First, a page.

Vaccinations have begun in a first-in-human trial of an experimental Zika virus vaccine, the National Institute of Allergy and Infectious Diseases (NIAID) announced today.
The experimental vaccine, known as rZIKV/D4Δ30-713, was developed in NIAID’s Laboratory of Viral Diseases. The vaccine uses a live, weakened dengue virus type 4 backbone that expresses Zika virus surface proteins. When injected, the attenuated virus should prompt an immune response. The Phase 1 clinical trial will analyze this response in participants and assess the safety of the experimental vaccine, which showed promise in earlier tests in rhesus macaques (monkeys).
The NIAID-sponsored trial will enroll a total of 28 healthy, non-pregnant adults ages 18 to 50 at the Johns Hopkins Bloomberg School of Public Health Center for Immunization Research in Baltimore, Maryland, and at the Vaccine Testing Center at the Larner College of Medicine at the University of Vermont in Burlington. Charles River Laboratories, in Malvern Pennsylvania, manufactured the vaccine candidate for the Phase 1 clinical trial.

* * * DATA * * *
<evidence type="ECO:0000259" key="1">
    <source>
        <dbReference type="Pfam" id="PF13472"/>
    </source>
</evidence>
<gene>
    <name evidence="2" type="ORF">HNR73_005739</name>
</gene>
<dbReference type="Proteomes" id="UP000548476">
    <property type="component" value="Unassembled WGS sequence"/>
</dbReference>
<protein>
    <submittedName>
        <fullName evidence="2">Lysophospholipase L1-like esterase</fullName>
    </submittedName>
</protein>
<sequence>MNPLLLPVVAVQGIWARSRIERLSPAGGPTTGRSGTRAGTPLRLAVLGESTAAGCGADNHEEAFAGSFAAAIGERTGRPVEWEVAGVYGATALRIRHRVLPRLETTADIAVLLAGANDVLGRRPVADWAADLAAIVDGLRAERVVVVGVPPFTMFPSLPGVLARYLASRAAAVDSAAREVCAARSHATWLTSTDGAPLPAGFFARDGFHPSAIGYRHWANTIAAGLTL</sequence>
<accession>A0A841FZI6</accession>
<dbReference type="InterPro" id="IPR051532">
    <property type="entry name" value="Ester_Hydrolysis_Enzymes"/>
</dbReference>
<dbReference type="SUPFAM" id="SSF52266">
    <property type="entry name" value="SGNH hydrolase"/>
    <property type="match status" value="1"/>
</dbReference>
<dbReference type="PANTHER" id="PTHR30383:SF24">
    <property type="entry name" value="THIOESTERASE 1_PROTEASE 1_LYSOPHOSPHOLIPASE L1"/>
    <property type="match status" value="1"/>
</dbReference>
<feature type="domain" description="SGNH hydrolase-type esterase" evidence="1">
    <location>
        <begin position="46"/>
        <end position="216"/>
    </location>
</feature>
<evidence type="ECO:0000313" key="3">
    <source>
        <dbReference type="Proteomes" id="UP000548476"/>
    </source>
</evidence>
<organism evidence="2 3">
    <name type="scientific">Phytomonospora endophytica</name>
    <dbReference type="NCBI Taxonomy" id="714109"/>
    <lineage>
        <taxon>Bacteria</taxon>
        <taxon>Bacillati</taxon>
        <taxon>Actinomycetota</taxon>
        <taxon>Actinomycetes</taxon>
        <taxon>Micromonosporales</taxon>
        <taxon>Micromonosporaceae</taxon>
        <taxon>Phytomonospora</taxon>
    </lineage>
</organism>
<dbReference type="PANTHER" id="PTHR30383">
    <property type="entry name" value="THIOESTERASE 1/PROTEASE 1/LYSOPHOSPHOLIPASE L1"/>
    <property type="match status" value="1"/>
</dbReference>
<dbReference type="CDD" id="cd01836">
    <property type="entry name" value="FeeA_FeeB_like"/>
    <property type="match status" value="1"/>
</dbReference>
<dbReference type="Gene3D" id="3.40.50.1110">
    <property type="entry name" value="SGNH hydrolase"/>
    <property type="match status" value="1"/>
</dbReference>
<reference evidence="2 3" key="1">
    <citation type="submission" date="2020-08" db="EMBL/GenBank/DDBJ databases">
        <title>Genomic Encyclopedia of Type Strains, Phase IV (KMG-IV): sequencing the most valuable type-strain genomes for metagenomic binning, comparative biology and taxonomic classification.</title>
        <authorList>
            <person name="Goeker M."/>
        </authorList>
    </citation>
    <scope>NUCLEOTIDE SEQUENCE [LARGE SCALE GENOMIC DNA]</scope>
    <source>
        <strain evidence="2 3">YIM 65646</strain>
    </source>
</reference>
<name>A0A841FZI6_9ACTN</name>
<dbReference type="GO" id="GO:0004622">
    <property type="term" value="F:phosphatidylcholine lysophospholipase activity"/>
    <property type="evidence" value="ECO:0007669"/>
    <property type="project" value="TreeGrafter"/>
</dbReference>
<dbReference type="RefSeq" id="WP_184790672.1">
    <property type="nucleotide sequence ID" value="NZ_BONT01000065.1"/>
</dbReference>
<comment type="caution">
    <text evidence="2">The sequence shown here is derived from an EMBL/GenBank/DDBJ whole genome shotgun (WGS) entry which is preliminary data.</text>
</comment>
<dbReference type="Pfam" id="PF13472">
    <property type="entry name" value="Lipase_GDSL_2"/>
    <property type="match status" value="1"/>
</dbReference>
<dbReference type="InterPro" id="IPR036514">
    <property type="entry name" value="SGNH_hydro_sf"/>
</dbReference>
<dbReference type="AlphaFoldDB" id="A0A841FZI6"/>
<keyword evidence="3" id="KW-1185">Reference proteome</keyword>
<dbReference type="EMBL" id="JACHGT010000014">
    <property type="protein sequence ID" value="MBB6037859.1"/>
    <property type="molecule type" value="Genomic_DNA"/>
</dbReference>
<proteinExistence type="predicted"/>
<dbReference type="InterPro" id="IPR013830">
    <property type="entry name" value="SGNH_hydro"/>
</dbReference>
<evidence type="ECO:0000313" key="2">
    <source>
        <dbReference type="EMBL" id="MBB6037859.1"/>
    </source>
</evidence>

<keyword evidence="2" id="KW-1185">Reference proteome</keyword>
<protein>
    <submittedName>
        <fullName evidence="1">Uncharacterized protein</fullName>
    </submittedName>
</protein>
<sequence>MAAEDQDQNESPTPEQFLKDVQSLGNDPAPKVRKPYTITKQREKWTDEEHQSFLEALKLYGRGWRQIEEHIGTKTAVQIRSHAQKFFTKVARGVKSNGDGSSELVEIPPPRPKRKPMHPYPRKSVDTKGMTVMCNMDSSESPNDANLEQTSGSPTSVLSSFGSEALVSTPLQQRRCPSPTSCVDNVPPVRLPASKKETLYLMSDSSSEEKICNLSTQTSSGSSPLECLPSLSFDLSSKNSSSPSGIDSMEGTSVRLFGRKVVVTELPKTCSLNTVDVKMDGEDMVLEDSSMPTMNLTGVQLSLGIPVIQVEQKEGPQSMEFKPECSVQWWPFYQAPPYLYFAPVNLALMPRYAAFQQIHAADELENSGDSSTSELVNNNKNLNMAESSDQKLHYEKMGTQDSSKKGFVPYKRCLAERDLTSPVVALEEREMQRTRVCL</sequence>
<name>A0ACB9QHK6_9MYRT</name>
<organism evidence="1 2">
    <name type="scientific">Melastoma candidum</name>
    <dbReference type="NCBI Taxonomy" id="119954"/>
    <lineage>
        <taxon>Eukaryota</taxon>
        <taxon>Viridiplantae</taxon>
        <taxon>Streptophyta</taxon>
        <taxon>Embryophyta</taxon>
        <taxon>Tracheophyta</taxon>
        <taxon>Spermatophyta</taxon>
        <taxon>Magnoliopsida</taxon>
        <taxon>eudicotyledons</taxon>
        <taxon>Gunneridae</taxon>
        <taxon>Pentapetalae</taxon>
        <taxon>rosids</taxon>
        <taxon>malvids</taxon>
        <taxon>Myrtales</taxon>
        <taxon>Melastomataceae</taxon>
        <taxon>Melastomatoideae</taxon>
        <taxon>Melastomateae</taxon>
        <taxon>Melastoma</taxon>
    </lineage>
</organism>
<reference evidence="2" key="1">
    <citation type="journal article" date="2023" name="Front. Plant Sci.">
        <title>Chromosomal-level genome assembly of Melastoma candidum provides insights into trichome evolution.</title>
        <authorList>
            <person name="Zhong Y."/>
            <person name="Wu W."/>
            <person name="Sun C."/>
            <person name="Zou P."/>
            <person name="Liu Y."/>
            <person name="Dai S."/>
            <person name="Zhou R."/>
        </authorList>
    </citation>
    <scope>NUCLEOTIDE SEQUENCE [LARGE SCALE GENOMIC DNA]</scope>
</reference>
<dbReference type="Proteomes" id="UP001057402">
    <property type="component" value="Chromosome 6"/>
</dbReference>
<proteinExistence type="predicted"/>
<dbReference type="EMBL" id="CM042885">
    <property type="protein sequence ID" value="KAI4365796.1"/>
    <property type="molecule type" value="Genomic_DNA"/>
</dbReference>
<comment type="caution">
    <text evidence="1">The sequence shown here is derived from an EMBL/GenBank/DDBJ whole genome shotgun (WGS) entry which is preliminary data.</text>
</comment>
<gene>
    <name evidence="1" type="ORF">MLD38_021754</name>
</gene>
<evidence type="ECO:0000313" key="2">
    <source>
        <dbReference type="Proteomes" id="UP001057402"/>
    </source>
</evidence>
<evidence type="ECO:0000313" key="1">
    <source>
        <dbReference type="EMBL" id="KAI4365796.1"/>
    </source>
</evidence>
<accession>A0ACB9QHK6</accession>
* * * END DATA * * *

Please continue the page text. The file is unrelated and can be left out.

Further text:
Zika virus is primarily transmitted to humans by the bite of an infected mosquito or can be transmitted through sex. Although most people experience a mild illness or no symptoms when infected with Zika virus, babies born to women infected with Zika virus during pregnancy may have birth defects and/or develop health problems in their early years.
“Zika virus infection remains a significant threat to pregnant women and their developing fetuses, and we can expect to see periodic outbreaks and cases in areas where Aedes aegypti mosquitoes thrive,” said NIAID Director Anthony S. Fauci, M.D. No licensed vaccines for Zika virus infection are currently available; however, several are in various stages of development.
Dr. Whitehead also has developed a live, attenuated dengue vaccine candidate called TV003 designed to elicit antibodies against all four dengue virus serotypes. The experimental vaccine is currently under evaluation in a Phase 3 clinical trial conducted in Brazil by the Butantan Institute. Dr. Whitehead plans to develop a single vaccine that would protect against both Zika and dengue viruses.
After the vaccination, participants will receive a diary card to record their temperature at home at certain timepoints. During the following 6 months, they will return to the clinic periodically for physical examinations and to provide blood and other samples. Investigators will test the blood samples to see if participants are developing antibodies in response to the experimental vaccine.
Dr. Durbin expects that the trial will take up to one year to complete. For more information, visit ClinicalTrials.gov and search identifier NCT03611946.